A mortgage is a type of loan that specifically helps someone to buy a home. The best way to buy a home is to pay cash, but most people don’t have enough money saved to make a 100% down payment. Enter, the mortgage. A mortgage, or a mortgage loan, is used to finance the purchase of a home if you can’t pay the full cost of a home out of pocket, upfront. In other words, after you make the best possible down payment you can make, your mortgage “fills the gap” between that payment and the remainder of the home’s purchase price.

To get a mortgage, a lender and buyer enter into a legally binding agreement whereby that lender provides a precise amount of money to the borrower for the express purpose of purchasing a home. As the borrower, you agree to pay back the mortgage loan (with interest) to the lender over a set period of time called the mortgage term, which refers to the number of years you have to repay your loan. (A longer term usually means you will have lower monthly payments; while a shorter term typically means you will have larger monthly payments, but savings when it comes to the interest). You don’t fully own the home until the mortgage is paid off.

To clarify, a lender is a financial institution that loans money to someone who needs to finance a home purchase; and the borrower is the person seeking to purchase the home. (The main types of lenders are mortgage brokers, direct lenders like banks or credit unions, and secondary market lenders such as Fannie Mae and Freddie Mac.) Additionally, mortgages are “secured” loans, which means that borrowers must promise collateral—the home itself—to the lender so that if borrowers discontinue payments on mortgages, the lender can foreclose on your home. (A foreclosure allows the lender to evict the tenants of the property—whether that tenant is the homeowner or someone renting the house—so it can be sold to clear the mortgage debt.)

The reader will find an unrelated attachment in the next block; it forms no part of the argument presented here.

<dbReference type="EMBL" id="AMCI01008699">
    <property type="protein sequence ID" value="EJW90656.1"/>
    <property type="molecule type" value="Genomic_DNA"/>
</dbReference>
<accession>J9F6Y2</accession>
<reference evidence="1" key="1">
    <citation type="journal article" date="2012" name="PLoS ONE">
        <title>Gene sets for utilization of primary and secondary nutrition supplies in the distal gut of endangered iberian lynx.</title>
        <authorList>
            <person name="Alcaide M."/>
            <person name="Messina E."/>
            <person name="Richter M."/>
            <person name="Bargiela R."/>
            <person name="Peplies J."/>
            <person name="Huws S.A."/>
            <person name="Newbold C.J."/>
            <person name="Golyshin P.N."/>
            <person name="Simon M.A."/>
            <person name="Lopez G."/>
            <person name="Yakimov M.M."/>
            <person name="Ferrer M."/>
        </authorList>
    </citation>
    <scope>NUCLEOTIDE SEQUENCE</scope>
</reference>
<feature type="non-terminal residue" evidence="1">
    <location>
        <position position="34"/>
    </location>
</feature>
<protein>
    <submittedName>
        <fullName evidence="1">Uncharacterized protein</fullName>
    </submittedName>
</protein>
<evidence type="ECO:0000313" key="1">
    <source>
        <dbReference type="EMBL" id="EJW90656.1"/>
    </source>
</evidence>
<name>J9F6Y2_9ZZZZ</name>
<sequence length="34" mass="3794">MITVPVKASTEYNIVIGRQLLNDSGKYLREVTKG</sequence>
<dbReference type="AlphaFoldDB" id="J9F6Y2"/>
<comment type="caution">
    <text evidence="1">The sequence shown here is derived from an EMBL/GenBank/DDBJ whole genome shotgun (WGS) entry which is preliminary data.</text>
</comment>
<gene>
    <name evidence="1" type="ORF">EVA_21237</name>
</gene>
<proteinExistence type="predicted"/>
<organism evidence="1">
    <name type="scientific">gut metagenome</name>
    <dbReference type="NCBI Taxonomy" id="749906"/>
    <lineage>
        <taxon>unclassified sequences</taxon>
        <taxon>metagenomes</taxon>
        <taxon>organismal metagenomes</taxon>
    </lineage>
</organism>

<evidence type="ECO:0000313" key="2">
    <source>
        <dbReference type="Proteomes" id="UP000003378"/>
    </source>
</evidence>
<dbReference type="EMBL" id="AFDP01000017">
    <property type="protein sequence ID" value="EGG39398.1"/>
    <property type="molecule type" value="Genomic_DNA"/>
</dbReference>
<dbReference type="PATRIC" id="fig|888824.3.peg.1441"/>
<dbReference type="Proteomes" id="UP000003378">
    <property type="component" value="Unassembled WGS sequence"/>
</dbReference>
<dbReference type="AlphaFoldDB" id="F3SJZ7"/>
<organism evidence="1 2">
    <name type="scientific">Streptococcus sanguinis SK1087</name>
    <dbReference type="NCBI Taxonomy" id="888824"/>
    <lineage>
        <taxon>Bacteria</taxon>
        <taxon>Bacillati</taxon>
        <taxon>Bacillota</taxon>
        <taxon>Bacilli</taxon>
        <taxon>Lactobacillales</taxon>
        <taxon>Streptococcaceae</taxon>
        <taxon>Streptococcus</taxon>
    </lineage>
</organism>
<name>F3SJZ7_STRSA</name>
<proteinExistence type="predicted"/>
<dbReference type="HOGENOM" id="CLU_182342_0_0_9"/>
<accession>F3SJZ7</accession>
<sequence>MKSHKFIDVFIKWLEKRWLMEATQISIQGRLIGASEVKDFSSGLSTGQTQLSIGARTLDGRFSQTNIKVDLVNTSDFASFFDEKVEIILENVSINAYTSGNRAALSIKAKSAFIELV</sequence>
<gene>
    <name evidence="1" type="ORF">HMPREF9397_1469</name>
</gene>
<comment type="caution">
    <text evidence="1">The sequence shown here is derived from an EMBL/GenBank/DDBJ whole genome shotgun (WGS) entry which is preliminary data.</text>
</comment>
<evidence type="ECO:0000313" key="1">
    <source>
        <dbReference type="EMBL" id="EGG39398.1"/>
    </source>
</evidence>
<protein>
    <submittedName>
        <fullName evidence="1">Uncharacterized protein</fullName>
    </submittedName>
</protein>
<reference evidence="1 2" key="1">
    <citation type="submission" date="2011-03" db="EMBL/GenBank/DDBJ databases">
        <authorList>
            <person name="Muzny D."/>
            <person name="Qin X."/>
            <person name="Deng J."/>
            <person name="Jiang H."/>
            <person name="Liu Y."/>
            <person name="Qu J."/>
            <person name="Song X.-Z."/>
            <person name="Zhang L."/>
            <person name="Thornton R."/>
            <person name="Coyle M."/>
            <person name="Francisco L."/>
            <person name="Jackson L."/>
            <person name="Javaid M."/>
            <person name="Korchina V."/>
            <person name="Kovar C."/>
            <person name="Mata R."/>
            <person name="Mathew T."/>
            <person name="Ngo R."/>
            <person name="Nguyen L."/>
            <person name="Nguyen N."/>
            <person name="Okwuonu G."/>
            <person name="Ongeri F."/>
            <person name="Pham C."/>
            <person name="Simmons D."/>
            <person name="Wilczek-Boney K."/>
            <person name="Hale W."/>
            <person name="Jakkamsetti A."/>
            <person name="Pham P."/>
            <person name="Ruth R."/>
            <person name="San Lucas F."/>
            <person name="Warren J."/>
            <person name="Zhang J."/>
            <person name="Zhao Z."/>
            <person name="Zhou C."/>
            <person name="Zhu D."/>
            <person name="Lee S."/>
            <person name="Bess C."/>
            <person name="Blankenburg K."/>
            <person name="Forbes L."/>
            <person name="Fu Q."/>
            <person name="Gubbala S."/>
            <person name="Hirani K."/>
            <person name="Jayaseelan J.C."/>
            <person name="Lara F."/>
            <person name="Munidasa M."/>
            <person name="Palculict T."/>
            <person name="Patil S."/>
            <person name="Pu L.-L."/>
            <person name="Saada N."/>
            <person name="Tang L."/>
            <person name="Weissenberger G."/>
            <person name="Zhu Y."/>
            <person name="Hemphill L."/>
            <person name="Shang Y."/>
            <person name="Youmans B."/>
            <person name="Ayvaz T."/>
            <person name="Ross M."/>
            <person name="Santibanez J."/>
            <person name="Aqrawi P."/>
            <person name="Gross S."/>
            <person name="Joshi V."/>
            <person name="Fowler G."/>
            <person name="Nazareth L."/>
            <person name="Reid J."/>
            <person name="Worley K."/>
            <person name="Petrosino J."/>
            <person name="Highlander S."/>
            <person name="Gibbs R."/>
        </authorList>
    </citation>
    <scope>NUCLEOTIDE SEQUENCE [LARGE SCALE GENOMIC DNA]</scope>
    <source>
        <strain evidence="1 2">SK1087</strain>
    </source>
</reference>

Your mortgage payment is the amount you are required to remit each month toward your loan. Each monthly payment is comprised of four major components: principal, interest, taxes, and insurance. The loan principal is the balance or amount of money you have left to pay on the loan after each monthly payment. The interest you pay each month is based on your interest rate and loan principal; it goes directly to your mortgage provider and as your loan matures, it decreases—that is, you pay less interest as your principal decreases. Taxes are collected by your lender and usually kept in something called an escrow account until property taxes are due; the taxes are paid from that account on your behalf. Homeowner’s insurance covers the cost of your home in case some disaster occurs (e.g., tornado, fire, etc.), causing damage to the property. (Most lenders actually require homeowner’s insurance.)

If you need help navigating the real estate market as you search for a new home, WEICHERT, REALTORS® – The Place of Houses is the experienced team to call. The Corpus Christi-based company is comprised of several professional real estate agents who are committed to providing outstanding service to their clients. Contact WEICHERT, REALTORS® – The Place of Houses so the expert real estate team can assist you in finding and financing your new home.

Written by: Erika Mehlhaff